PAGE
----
What Does ‘Socialization’ of Dogs Mean?


Recently, I’ve been fostering  a dog for a breed specific rescue. The dogs—all purebred, were taken from a hoarding situation. We really don’t know that much about them, but what we do know is from our experiences working with all sorts of dogs.

Many of the dogs were injured in dog fights. Some needed stiches. We think they might have been fighting over bitches in season, or possibly food. They are –or were—all ‘skittish’:  they constantly look behind them  when they were walked. They’d try to hide under furniture or cower in crates. Yet, they all were leash trained, all were housebroken, and none of the dogs is a fear-biter.

It seems to me, these dogs were not  abused in the sense they were brutalized or beaten. They were neglected and hadn’t been exposed to  stimulation from the outside world.  Adding to their trauma was how they were captured and moved.

I have worked in kennels that housed  retired racing Greyhounds waiting for pet homes.  For some reason, the ‘do-gooders’ seem to think these dogs were abused.  Clearly, when you compare them to, say, Pit Bulls taken from open admissions shelters, they haven’t been.  All are calm in the kennels, They don’t generally react to  other dogs barking at them.  They approach strangers with their tails wagging, They never bark franticly.  They walk calmly on leashes without pulling.  Most are even houebroken!  It’s clear that most retired Greyhounds were handled in a loving, responsible manner.  Yet, the do-gooders, with no personal evidence, promote the idea that  these dogs are not well cared for, and if they don’t run, they will be killed. Since the 1960s, because I’ve had pet Whippets (we’ve run non-paramutuel races—no betting), I’ve known NGA Greyhound breeders who always tried to give away  dogs that were duds on the track. But those so-called ‘humane activists’ kept writing that these dogs could not be pets! Yes, they’ll chase and kill a small animal…even a small dog. Lots of dogs—even  those cute Yorkies—will do that.  I’d rather take a chance on a Greyhound than a Cocker Spaniel! Ask any dog groomer.

Not all Pit Bulls are killers. The irony is that many are ‘non-social’ because they’ve been taken from their dams  when they are barely weaned. The backyard breeders of Pits  want to GET RID OF THEM ASAP, so they don’t allow dogs to learn to be dogs and negotiate how to get along with their littermates. That’s the reason so man Pits (& other popular breeds) are nonsocial.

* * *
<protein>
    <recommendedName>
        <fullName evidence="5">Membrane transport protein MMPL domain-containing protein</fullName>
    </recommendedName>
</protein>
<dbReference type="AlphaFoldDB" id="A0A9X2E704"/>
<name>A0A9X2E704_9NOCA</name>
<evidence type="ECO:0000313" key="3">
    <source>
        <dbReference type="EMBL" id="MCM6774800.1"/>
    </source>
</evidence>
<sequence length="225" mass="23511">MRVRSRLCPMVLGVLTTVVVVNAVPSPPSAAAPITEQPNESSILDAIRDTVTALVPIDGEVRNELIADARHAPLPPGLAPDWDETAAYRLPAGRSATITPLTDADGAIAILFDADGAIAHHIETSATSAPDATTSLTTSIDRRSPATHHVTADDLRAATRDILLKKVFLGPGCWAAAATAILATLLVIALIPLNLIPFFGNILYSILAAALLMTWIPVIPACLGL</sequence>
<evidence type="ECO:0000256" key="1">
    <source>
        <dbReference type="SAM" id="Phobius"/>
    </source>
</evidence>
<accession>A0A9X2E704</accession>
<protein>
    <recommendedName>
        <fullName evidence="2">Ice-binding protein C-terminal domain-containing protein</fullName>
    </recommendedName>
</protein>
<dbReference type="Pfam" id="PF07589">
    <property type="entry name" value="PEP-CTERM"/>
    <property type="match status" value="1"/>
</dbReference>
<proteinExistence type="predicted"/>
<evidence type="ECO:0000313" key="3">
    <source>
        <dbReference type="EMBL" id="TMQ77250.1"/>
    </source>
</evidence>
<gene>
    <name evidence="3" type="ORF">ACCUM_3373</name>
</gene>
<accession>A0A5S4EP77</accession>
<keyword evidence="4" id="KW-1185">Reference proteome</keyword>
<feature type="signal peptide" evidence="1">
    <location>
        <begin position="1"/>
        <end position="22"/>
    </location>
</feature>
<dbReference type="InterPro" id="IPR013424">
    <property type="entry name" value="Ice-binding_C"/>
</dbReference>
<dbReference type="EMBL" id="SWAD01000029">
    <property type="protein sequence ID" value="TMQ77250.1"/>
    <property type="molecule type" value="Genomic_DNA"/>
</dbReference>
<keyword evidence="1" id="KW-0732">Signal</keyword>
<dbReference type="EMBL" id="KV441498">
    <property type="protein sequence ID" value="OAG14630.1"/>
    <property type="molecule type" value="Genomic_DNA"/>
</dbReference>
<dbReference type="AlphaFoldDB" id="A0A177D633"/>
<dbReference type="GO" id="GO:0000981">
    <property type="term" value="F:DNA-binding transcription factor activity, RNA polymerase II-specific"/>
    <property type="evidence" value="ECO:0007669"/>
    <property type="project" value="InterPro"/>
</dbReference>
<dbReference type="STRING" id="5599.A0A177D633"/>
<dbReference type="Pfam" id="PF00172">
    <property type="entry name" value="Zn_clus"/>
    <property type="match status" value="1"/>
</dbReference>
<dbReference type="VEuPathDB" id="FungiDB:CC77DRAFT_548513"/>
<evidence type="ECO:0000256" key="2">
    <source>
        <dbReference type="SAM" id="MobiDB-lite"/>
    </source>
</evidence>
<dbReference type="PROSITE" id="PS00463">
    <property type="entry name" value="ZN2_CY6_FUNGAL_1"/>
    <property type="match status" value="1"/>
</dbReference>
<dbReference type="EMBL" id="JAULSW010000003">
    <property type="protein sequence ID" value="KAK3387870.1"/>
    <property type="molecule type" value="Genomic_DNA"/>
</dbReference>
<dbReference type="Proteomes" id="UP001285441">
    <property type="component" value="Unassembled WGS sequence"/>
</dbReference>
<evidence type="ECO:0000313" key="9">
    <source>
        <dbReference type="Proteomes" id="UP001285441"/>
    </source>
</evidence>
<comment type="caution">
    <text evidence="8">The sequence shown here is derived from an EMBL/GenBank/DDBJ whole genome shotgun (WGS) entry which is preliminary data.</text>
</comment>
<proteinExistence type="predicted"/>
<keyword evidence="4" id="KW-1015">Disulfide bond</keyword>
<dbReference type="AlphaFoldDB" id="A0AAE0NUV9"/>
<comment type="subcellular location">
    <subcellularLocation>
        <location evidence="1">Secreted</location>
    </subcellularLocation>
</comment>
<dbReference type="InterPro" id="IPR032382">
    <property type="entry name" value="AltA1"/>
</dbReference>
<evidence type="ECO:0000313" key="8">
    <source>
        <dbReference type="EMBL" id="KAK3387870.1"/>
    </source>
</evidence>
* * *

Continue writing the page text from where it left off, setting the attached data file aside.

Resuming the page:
I work for several hobby breeders, and they  do what they think is right in terms of socialization for their puppies. They usually have TV or radio on.  They run the vacuum cleaner around them. They get the pups being used to getting brushed, having their toenails trimmed, and bathed.  What they usually don’t do is take them out to get used to street sounds.

I got my first puppy when he was three-months-old.  I started walking him all over, and allowing people to touch him.     He was an Afghan Hound, and they usually grow out of their puppy personalities when they are a little over a year, and start becoming aloof.  He was aloof!  However,he was never fearful.

My foster dog is adjusting to all the city sounds.  She had, apparently some training, because she responds to the typical obedience commands that pet dogs are often taught.  As we work with her, she will gain more of an attention span, and gain confidence, and not be so skittish.

When we go to dog training classes, we see many puppies.  Decades ago,  for some reason (because we didn’t really understand how animals learn)  pet owners were encouraged  to wait until a dog was at least a year old before beginning training.   These days, we know that as soon as the dog has gotten immunizations,  the dog can join others in training classes. The dog trained young doesn’t have a chance to develop bad habits.  We call this behavior shaping, and it works.

Socialization  is  the  dog being comfortable with other friendly dogs,  being responsive to the humans  the dog lives with, and  being comfortable in his environment. That’s what we mean when a dog is socialized.

 

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